Well, certainly I think he makes reference, as I often do, to the 2017 tax bill. I think it was an obscene giveaway to large multinational corporations and very wealthy Americans. So if you’re going to raise revenue, if you have to in order to move the country forward, I think that’s a good place to start, by way of having a focus on those at very high incomes who have had, not just a good couple of years, they’ve had a bonanza of tax policy since 1980. And large multinational corporations should be willing to help our country get out of the ditch, and I think many of them will because they’re patriots. So I think that’s what his focus is.

I think we missed an opportunity terribly so in 2017 when instead of giving the middle class a very limited relief, we could have given them, by way of a bipartisan tax bill, a substantial tax break. We didn’t do that. So I think we should be looking for opportunities to help the middle class directly. But when you need revenue, when you’ve got very wealthy Americans and big corporations, I think they should start paying their fair share.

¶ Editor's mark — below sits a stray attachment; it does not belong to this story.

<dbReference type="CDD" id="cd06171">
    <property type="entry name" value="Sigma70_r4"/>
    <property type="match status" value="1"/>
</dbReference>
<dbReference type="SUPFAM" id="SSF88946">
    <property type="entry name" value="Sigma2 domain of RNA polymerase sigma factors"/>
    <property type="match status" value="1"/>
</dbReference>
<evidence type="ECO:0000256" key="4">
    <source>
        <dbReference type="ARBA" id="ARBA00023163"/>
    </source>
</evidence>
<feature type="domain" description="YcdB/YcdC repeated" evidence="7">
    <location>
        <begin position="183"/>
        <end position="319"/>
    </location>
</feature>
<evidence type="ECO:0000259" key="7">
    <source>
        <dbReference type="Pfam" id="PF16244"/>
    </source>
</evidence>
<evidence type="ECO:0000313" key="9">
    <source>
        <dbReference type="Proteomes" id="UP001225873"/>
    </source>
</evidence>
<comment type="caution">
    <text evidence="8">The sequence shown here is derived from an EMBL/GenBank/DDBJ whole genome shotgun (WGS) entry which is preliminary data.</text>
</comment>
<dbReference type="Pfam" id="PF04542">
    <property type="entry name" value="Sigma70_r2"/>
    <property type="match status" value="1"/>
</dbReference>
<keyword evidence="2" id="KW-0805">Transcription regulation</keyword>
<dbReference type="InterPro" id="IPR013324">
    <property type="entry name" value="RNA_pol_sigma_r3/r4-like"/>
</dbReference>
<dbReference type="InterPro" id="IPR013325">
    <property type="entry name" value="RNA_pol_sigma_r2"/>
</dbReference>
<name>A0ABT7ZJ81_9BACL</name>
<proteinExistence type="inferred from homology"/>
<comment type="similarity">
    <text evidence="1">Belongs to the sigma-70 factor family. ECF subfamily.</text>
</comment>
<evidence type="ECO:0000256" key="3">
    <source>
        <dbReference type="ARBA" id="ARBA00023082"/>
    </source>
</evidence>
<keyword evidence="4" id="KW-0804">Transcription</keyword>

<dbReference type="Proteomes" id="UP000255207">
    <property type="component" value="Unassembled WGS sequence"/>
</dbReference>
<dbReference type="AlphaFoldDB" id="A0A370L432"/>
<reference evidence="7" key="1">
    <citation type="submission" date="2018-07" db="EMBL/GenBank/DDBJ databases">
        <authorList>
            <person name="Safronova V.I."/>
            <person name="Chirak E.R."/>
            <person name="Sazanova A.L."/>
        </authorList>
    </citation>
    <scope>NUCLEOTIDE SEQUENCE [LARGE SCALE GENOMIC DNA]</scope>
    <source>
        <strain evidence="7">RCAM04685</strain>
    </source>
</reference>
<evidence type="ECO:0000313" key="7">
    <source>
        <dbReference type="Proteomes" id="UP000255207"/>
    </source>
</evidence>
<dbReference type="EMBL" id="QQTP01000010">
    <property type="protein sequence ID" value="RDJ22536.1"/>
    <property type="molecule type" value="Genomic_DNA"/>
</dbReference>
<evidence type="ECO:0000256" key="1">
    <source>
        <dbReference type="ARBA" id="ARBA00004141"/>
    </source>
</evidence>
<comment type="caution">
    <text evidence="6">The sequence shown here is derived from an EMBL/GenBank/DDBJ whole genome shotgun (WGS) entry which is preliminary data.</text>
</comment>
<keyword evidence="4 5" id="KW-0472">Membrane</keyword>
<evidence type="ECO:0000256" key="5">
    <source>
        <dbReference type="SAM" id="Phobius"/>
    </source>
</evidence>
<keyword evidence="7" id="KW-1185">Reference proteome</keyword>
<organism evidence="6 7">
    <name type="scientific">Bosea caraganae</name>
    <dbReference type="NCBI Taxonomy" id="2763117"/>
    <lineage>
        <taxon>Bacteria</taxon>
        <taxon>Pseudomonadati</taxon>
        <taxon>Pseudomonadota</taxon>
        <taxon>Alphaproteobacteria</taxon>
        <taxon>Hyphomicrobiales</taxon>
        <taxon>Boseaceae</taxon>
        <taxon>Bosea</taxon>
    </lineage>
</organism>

Greta Van Susteren

In terms of trying to get revenue, we’re sort of doing the opposite, and for good reason because of the coronavirus putting so many people out of work and shutting down stuff, we’re also spending a lot. But right now we’ve got a situation where probably, I don’t know how many more people are going to lose unemployment benefits by the end of December, and we don’t have a stimulus bill. The Republicans and the Democrats can’t seem to get together on a stimulus bill. President Trump says that he’s ready to sign one. He said that he’s ready and says, “Go big.” So what’s the problem? What’s the hold-up on a stimulus bill?

Sen. Bob Casey (D-PA)